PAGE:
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The Case of the Missing White Voters, Revisited

The Case of the Missing White Voters, Revisited

By Sean Trende - June 21, 2013

This is part one of a four-part series. Click to read parts two, three, and four.

With a cloture vote on the Senate's immigration reform bill expected next week, countless commentators have expressed the view that if Republicans don't sign on for reform, the party is doomed at the presidential level for a generation.

This is the first in a two-part series explaining why this conventional wisdom is incorrect. Signing on to a comprehensive immigration package is probably part of one way for Republicans to form a winning coalition at the presidential level, but it isn’t the only way (for more, I’ve written a book about this, as well as countless articles here at RCP). Today I’ll re-examine what was really the most salient demographic change in 2012: The drop-off in white voters. Next time, we’ll confront some of the assumptions embedded in the “GOP has to do this” argument head-on.

I should re-emphasize at the outset that I think that embracing some sort of immigration reform probably helps with Republicans’ outreach efforts to Hispanics, and the idea that there is a treasure-trove of votes to be had for Democrats here is almost certainly overstated. I should also re-emphasize that from a “pure policy” standpoint, I find quite a bit to like in the basic “Gang of Eight” framework. But regardless of whether Republicans could or should back the bill, it simply isn’t necessary for them to do so and remain a viable political force.

1. The most salient demographic change from 2008 to 2012 was the drop in white voters.

Let’s start with the basics: Just what were the demographic changes in that four-year span? I did some preliminary work in November 2012 suggesting that the largest change came from white voters dropping out. Now, with more complete data, we can re-assess this in a more precise manner.

Using the most commonly accepted exit-poll numbers about the 2008 electorate*, we can roughly calculate the number of voters of each racial group who cast ballots that year. Using census estimates, we can also conclude that all of these categories should have increased naturally from 2008 to 2012, due to population growth.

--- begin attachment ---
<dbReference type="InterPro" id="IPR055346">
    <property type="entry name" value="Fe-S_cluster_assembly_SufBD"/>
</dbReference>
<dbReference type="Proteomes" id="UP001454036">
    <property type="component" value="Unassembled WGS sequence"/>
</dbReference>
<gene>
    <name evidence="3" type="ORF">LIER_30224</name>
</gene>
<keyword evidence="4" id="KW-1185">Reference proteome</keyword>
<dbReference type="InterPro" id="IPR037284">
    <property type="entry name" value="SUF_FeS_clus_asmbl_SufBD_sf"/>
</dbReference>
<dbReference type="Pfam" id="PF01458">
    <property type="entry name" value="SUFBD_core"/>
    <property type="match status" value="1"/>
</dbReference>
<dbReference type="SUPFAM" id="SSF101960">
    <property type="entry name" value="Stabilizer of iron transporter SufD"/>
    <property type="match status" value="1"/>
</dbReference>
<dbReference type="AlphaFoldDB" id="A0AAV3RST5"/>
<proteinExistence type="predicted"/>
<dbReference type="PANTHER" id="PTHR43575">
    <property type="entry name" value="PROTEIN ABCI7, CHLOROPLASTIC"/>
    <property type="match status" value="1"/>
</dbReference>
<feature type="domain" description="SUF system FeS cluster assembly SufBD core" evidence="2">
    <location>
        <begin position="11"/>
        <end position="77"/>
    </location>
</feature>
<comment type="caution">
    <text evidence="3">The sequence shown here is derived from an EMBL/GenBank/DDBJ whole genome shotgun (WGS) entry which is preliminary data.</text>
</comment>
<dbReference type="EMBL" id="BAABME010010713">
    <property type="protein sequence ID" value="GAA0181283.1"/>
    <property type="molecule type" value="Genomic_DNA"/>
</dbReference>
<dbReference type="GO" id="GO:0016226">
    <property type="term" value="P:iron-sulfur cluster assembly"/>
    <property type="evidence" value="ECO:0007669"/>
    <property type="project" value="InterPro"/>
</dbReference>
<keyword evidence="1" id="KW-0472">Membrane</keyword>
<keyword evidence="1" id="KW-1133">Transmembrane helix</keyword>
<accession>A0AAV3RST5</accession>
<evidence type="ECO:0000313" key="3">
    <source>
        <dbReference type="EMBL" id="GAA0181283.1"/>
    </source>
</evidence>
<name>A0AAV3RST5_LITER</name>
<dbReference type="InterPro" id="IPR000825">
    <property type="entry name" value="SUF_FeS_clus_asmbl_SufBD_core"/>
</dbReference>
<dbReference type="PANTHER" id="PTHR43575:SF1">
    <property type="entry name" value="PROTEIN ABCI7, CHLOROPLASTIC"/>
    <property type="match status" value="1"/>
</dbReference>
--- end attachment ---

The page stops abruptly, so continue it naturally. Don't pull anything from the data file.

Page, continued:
From mid-2008 to mid-2012, the census estimates that the number of whites of voting age increased by 3 million. If we assume that these “new” voters would vote at a 55 percent rate, we calculate that the total number of white votes cast should have increased by about 1.6 million between 2008 and 2012.

The following table summarizes these estimates for all racial groups, and compares the results to actual turnout.

Now, the raw exit-poll data haven’t come out yet, so we can’t calculate the 2012 data to tenths: The white vote for 2012 could have been anywhere between 71.5 percent of the vote or 72.4 percent (with 26,000 respondents, analysis to tenths is very meaningful). So the final answer is that there were 6.1 million fewer white voters in 2012 than we’d have expected, give or take a million.**

The Current Population Survey data roughly confirm this. As I noted earlier, if you correct the CPS data to account for over-response bias, it shows there were likely 5 million fewer whites in 2012 than in 2008. When you account for expected growth, we’d find 6.5 million fewer whites than a population projection would anticipate.

This is the real ballgame regarding demographic change in 2012. If these white voters had decided to vote, the racial breakdown of the electorate would have been 73.6 percent white, 12.5 percent black, 9.5 percent Hispanic and 2.4 percent Asian -- almost identical to the 2008 numbers.

2. These voters were largely downscale, Northern, rural whites. In other words, H. Ross Perot voters.

Those totals are a bit more precise and certain (and lower) than my estimates from November of last year. With more complete data, we can now get a better handle regarding just who these missing white voters were.

Below is a map of change in turnout by county, from 2008 to 2012. Each shade of blue means that turnout was progressively lower in a county, although I stopped coding at -10 percent. Similarly, every shade of red means that turnout was progressively higher, to a maximum of +10 percent.

The drop in turnout occurs in a rough diagonal, stretching from northern Maine, across upstate New York (perhaps surprisingly, turnout in post-Sandy New York City dropped off relatively little), and down into New Mexico. Michigan and the non-swing state, non-Mormon Mountain West also stand out. Note also that turnout is surprisingly stable in the Deep South; Romney’s problem was not with the Republican base or evangelicals (who constituted a larger share of the electorate than they did in 2004).

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Sean Trende is senior elections analyst for RealClearPolitics. He is a co-author of the 2014 Almanac of American Politics and author of The Lost Majority. He can be reached at strende@realclearpolitics.com. Follow him on Twitter @SeanTrende.

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